Friday, August 12, 2011

Funny & perverse

Machine Man
by Max Barry

I have been a fan of Australian humorist Max Barry since his very first novel. For whatever reason, we’re on the same wave-length. But I have no illusions that this novel will find universal appeal. For one thing, the humor is dark, satirical, and squirm-inducing, and it made me uncomfortable even as I laughed.

The novel opens in the midst of a crisis; Charlie Neumann can’t find his phone. “I didn’t know how warm it would be today. It might rain, it might be humid, I had no idea… I would have to choose clothes without information on the environmental conditions. It was insane.” This loss has really thrown him off his game. Somehow the research scientist pulls it together and gets himself to the lab at Better Technologies. Unfortunately, spotting the errant phone at exactly the wrong moment spells disaster. The distraction is enough for Charlie to get his leg caught in an industrial clamp. The leg is crushed, and he wakes up an amputee from the thigh down.

Even the most traumatic events can have a silver lining, for it is at the hospital that he meets Lola Shanks, prosthetist and future love interest. Lola gets Charlie outfitted with a top-of-the-line prosthetic leg, and helps him learn to walk again. Still, the engineer in Charlie can’t believe that this is as good as it gets. Once back at the lab, he starts tinkering. He can build a better leg—and then one better still. Soon, the new leg is so superior in all ways that Charlie realizes that there’s no reason to keep an inferior “meat” leg. A second “accident” occurs.

While Charlie is back in the hospital being ordered psyche evaluations, his employer is beginning to realize that Dr. Neumann is on to something, something potentially profitable. From there, the novel moves in a generally predictable direction, though with plenty of surprises along the way. Barry is not going for subtlety in his story-telling. The reengineered scientist is “Neumann,” the prosthetist is “Shanks,” and a corporate fixer who plays a prominent role is named “Cautery.” No, it’s not about subtlety. Barry takes his satire to extremes, and the novel that I found myself thinking of as I read it—the only book with a tone that reminded me of this one—was Geek Love by Katherine Dunn. I don’t believe that Machine Man is that classic’s equal, but like the earlier book, there is true perversion in the very premise of the novel.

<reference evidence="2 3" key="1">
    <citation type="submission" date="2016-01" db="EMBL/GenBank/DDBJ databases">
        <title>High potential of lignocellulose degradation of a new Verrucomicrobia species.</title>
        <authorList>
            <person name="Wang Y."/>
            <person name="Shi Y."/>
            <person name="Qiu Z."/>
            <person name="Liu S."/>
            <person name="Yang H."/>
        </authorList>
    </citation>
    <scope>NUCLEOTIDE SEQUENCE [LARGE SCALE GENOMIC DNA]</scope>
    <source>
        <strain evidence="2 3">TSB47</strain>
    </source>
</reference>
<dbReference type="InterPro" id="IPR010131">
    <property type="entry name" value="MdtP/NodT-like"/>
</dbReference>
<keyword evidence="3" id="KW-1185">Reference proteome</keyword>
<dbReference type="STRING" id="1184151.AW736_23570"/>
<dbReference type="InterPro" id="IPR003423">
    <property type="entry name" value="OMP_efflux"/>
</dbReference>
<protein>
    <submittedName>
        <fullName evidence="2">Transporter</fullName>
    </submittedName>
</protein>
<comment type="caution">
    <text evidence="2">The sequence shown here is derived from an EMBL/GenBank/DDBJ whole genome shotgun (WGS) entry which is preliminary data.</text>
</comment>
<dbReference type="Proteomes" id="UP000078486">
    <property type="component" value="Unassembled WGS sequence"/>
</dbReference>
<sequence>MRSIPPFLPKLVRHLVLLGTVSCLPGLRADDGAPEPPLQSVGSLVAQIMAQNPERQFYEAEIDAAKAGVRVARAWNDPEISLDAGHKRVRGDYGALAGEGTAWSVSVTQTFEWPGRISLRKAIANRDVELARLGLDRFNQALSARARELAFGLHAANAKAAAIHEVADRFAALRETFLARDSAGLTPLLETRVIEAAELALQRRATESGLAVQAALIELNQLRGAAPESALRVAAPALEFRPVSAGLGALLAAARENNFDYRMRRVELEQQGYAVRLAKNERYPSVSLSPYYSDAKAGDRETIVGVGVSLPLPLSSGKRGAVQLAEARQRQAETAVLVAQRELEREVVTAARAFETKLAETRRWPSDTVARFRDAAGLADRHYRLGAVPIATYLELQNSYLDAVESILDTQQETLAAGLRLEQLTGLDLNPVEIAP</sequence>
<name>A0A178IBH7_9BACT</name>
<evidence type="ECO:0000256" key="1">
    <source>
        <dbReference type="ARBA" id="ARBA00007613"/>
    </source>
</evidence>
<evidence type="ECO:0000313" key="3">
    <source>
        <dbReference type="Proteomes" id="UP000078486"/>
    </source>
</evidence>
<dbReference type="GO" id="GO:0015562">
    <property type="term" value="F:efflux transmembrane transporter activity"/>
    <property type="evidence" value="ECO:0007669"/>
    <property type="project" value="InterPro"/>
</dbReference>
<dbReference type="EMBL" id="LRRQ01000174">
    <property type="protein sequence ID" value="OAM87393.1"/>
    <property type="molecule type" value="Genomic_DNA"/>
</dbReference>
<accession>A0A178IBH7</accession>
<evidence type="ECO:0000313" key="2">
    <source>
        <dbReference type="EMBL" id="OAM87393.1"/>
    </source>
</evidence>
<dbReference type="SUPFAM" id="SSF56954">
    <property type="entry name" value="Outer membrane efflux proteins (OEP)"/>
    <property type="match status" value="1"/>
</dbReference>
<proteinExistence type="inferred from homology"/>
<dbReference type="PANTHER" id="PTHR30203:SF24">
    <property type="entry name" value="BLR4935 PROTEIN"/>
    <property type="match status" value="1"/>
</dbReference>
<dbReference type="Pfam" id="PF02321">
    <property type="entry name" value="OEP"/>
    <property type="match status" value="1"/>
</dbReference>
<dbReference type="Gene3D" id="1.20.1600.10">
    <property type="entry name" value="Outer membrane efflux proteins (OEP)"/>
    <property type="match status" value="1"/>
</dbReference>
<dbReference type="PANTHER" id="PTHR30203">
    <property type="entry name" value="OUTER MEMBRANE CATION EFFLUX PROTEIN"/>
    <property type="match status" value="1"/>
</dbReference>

In addition to the humor, one of the reasons I enjoy Max Barry’s work so much is the exploration of ideas. Lola asks, “Where does this end for you, Charlie? New legs. New arms. Just out of curiosity. When do you say, okay, now I’m happy?” And Charlie finds it an odd question because, “you didn’t stop improving things. Reaching a point where everything was as good as good as it could be, that would be terrible. You might as well die.”

Or later, one of Charlie’s enhanced lab assistants asks, “Do you remember when I asked you about ethics? You wanted to suppress your guilt and I said maybe we shouldn’t and you said there was no such thing as shouldn’t. Actually, you didn’t even understand the question. Well, I get that now. I totally get it. Because sometimes you feel a kind of biological revulsion against an idea, but it’s only because you’re not used to it, right? It’s just a matter of baselines… I mean, it’s not like there’s any fundamental integrity of emotions, am I right? Everything’s chemicals when you get down to it.”

Do these questions give you a chill, or is it just me? Because, the reality is that in a delightfully amusing way, Max Barry is posing questions that some scientist out there has asked—or soon will be.


  1. I read this when he originally wrote it, as a page-a-day serial novel that was sent to my e-mail inbox daily. I thoroughly enjoyed it, even though it was, as you say, squirm-inducing at times. I guess I'm going to have to get this in its new book form because I believe he did say it was going to be refined from the raw digital original.

  2. Hey SL,

    Yeah, this version is significantly different and more refined. It's really fascinating to look at it and compare the two.